Las Vegas Sun

August 1, 2014

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Vets wary, hopeful as VA panel’s visit nears

Southern Nevada veterans are hoping a visit this month by a Veterans Affairs advisory committee will prompt improvements and not simply be an exercise in preelection-year posturing.

The three-day visit by members of the VA's Operation Iraqi Freedom and Operation Enduring Freedom Advisory Committee will include an opportunity for local veterans to air gripes.

Veterans say their concerns include inadequacies within the VA satellite clinic system that replaced the centralized Addeliar Guy Ambulatory Care VA Clinic four years ago, and the need for more specialists so veterans don't need to make so many trips to Southern California VA hospitals for acute care.

The 17-member committee was formed in mid-May by Veterans Affairs Secretary Jim Nicholson following reports of substandard care at Walter Reed Army Medical Center in Washington.

The committee will advise Nicholson on ways to improve VA programs serving veterans of the war in Iraq.

"I'm all for a town hall meeting , because it will provide a forum that can bring about change, but I'm also a little skeptical about the timing with the presidential elections next year," said Earl Bishop, commander of American Legion Post 40 in Henderson.

"Committees tend to make news and come up with reports , then things die down and nothing happens. We need to make sure people are watchdogging this committee."

Peter "Chris" Christoff, director of the local American Independent Veterans and a community activist who often is critical of government, says he is optimistic that a visit by such a large and important Washington-based veterans committee can improve things.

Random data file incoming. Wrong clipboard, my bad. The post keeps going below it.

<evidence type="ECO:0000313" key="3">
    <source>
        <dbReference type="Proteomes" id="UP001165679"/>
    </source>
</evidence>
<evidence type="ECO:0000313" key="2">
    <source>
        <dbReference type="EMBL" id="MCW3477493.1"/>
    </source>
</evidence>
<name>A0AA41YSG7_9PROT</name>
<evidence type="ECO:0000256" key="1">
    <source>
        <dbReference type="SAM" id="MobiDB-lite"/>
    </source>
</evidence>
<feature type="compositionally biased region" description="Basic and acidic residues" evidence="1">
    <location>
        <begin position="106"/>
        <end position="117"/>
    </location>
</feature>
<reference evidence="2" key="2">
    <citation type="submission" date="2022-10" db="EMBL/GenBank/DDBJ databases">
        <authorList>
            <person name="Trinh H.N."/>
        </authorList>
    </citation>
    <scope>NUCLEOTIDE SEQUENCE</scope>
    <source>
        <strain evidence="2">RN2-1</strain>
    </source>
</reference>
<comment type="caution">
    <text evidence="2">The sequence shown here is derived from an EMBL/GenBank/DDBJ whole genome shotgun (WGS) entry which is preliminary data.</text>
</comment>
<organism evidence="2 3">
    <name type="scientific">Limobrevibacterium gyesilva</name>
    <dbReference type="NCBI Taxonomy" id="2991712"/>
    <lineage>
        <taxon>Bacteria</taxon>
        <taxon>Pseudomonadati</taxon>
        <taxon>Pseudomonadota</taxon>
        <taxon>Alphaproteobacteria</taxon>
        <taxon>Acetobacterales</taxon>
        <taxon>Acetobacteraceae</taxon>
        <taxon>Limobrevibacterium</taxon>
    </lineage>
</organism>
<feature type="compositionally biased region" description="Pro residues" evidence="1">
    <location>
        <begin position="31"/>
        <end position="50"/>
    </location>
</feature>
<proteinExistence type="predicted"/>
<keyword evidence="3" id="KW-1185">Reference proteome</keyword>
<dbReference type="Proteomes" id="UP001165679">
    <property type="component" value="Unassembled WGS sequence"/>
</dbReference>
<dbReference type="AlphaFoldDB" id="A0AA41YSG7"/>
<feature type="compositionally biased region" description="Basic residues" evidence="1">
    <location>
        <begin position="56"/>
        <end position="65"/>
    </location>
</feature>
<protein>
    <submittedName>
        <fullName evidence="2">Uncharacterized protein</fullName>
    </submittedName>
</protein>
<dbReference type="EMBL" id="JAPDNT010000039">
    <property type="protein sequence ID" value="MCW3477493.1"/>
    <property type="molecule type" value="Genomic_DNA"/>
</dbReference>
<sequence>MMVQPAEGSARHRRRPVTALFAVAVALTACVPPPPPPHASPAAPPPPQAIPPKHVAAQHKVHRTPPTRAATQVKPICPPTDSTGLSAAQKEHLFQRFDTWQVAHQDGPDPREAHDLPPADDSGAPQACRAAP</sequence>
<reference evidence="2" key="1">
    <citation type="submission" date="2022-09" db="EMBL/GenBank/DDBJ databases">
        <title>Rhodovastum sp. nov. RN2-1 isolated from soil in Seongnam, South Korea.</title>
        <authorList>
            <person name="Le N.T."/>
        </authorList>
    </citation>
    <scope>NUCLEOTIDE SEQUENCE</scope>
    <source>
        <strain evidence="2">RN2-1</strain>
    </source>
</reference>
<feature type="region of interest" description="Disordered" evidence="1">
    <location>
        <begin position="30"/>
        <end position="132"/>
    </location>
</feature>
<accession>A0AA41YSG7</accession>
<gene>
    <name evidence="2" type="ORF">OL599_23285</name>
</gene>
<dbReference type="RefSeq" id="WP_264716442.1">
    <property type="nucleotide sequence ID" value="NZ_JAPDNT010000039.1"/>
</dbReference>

"I cannot remember a committee of this status coming to Las Vegas to hear what veterans have to say," Christoff said. "It can be productive only if veterans show up in large numbers and voice real concerns."

Christoff said he also is concerned about the ramifications of a visit so close to major elections, but says the visit also demonstrates the political significance of Las Vegas, which long has had one of the nation's fastest - growing veterans populations.

Others are far less optimistic that the meeting will produce anything.

"I don't know what they are coming out here for," said Las Vegan Morley Gordon, a veteran of the Korean War. "The VA has already done the damage by wrongfully shutting down the Guy clinic in 2003."

Short of building a facility in northwest Las Vegas before 2011, "there is not a lot they can do to improve things here," he said.

Alison Aikele, special assistant to the assistant secretary of Veterans Affairs, said committee members, who will be in Las Vegas from June 26 to 28, plan to visit the O'Callaghan Federal Hospital at Nellis Air Force Base and an outpatient clinic, among other related sites.

The only event open to the public will be the town hall meeting at 7 p.m. June 27 at the Clark County Library, 1401 E. Flamingo Road .

The committee was formed after Nicholson presented recommendations from a presidential task force to improve services to the nation's latest generation of combat veterans.

The committee is headed by retired Lt. Gen. David Barno and consists of veterans who were wounded in recent wars, family members, leaders of major veterans organizations and longtime veterans advocates.

"This group of people have experienced war and our system of care and can advise me from first-hand experience on how we are doing and what we need to do better," Nicholson said in a news release.

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